On 24/04/2014, in Airline corner, by steve
United Airlines (UAL) today reported a first-quarter 2014 net loss of $489 million, or $1.33 per share, excluding $120 million of special items. Including special items, UAL reported a first-quarter 2014 net loss of $609 million, or $1.66 per share.
• Historic severe weather increased United’s first-quarter loss by approximately $200 million.
• United’s consolidated passenger revenue per available seat mile (PRASM) decreased 2.0 percent in the first quarter of 2014 compared to the first quarter of 2013. Weather-related cancellations reduced first-quarter 2014 consolidated PRASM by approximately 1.5 percentage points.
• First-quarter 2014 consolidated unit costs (CASM) increased 1.0 percent year-over-year. First-quarter 2014 consolidated CASM, excluding special charges, third-party business expenses, fuel and profit sharing, increased 3.1 percent year-over-year on a consolidated capacity reduction of 0.3 percent.
• UAL ended the first quarter with $6.0 billion in unrestricted liquidity.
“This quarter’s financial performance is well below what we can and should achieve. We are taking the appropriate steps with our operations, network, service and product to deliver significantly better financial results,” said Jeff Smisek, UAL’s chairman, president and chief executive officer. “The entire United team is sharply focused on accomplishing the goals we have laid out for long-term financial success.”
First-Quarter Revenue and Capacity
For the first quarter of 2014, total revenue was $8.7 billion, a decrease of 0.3 percent year-over-year. First-quarter consolidated passenger revenue decreased 2.3 percent to $7.4 billion, compared to the same period in 2013. Ancillary revenue per passenger in the first quarter increased 7.6 percent year-over-year to more than $21 per passenger. First-quarter cargo revenue decreased 7.9 percent versus the first quarter of 2013 to $209 million. Other revenue in the first quarter increased 18.0 percent year-over-year to $1.1 billion, in large part due to an agreement to sell jet fuel to a third party.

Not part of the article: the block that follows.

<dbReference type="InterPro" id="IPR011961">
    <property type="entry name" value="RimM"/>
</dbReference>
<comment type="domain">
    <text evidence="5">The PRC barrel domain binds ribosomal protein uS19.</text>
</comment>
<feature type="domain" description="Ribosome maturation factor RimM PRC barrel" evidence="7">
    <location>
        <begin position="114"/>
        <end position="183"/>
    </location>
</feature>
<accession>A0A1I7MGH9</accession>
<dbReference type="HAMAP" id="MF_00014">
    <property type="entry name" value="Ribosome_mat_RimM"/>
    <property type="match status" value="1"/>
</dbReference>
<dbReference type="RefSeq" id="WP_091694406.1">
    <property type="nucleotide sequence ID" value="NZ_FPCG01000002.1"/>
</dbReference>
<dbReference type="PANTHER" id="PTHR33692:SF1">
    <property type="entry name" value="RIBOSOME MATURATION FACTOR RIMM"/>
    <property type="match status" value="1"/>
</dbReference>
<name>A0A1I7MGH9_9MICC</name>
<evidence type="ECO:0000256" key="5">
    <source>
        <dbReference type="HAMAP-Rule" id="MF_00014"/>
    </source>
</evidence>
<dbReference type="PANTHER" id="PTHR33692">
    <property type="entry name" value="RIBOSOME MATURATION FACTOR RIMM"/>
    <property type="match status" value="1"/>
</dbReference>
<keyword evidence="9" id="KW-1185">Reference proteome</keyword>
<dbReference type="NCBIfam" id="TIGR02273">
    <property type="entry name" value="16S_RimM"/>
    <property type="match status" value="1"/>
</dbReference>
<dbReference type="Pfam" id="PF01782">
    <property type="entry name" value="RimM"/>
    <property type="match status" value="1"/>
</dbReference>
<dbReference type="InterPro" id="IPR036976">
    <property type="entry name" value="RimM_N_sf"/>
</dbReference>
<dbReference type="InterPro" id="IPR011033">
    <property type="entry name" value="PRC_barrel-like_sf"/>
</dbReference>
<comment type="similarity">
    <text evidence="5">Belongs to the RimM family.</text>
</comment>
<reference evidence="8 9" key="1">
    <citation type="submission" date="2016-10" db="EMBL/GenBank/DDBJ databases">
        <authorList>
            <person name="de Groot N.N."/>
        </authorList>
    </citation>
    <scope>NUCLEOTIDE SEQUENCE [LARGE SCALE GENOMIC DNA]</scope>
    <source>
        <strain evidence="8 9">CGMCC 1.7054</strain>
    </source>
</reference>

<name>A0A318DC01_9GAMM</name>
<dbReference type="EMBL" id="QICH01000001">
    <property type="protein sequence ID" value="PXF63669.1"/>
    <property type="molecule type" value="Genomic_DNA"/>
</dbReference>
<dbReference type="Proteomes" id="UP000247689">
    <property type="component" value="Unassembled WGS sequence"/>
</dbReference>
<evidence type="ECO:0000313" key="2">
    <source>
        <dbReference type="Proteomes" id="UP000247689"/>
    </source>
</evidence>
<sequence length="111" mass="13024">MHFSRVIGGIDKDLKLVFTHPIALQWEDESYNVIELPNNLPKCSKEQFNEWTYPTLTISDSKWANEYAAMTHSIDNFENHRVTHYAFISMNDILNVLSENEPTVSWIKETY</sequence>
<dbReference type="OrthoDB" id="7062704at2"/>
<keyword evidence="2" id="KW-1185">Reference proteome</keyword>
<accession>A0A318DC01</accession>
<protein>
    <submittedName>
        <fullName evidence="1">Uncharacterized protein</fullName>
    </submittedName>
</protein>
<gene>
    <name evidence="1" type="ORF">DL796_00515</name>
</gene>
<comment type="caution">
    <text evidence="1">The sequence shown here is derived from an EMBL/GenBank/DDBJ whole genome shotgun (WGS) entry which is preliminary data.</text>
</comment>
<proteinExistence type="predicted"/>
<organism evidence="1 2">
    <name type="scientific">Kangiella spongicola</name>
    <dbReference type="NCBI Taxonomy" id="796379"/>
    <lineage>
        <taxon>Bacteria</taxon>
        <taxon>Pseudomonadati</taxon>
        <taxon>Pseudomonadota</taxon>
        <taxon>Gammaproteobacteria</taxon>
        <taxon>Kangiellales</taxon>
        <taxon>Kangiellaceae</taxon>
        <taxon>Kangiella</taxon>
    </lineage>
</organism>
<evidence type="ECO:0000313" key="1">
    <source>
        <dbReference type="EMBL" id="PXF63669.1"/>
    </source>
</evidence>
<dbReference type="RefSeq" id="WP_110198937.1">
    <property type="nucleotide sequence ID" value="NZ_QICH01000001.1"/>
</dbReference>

On 18/04/2014, in Life around runways, by zoltan
Budapest’s Liszt Ferenc Airport recently won the Skytrax “Best airport in Eastern Europe” award, which is always a recognition for an airport (or an airline), particularly after such a hard period. Although if we study the regional field a little bit better, the happiness decreases.
We, here in Hungary, like to say that we live in Central Europe, and because of this, our biggest airport should play in the same league with Prague, Vienna and Warsaw (the location of Warsaw is actually further east). Actually, Bratislava is in our league, while Vienna (the distance between the two cities is approx. 60 km) is in another. Although it is surely not discrimination, and Skytrax has its explanation, it is a good reflection of the current situation: Budapest airport seems to have lost its regional hub function.
After the bankruptcy of Malév (Hungarian Airlines) in February of 2012, the traffic of the airport changed seriously. Wizz Air and Ryanair opened many “new” destinations, and national airlines provided extra frequencies or bigger aircraft on their existing flights.
In consequence, the decrease in passenger traffic in 2012 was just 4.7%, much lower than it was expected; while passenger traffic of 2011 was an absolute record (8,920,653). In 2013, passenger traffic was slightly higher than in 2012, but the difference is approximately 0.1%.
The change is more serious in case of traffic structure: market share of low-cost airlines increased dramatically, from 25% to above 50%, while transfer passengers disappeared. Nowadays, Wizz Air is the biggest airline in Budapest, with 8 aircraft stationed at the airport from this summer, providing direct services to 38 destinations. Above the “normal” low-cost destinations, Wizz Air got several of the former bilateral rights of Malév, so it can fly to Russia, Ukraine, and Turkey. Moreover, Wizz Air opened to the east, starting direct flights to Dubai (UAE), Baku (Azerbaijan) and Kutaisi (Georgia). Currently, approximately 30 destinations can be reached with scheduled and not low-cost flights, and more than 60 with low costs. Such important hub airports as Madrid, Barcelona, Milan, Geneva, Kiev and Dubai are only accessible with Wizz Air, Ryanair or easyJet flights.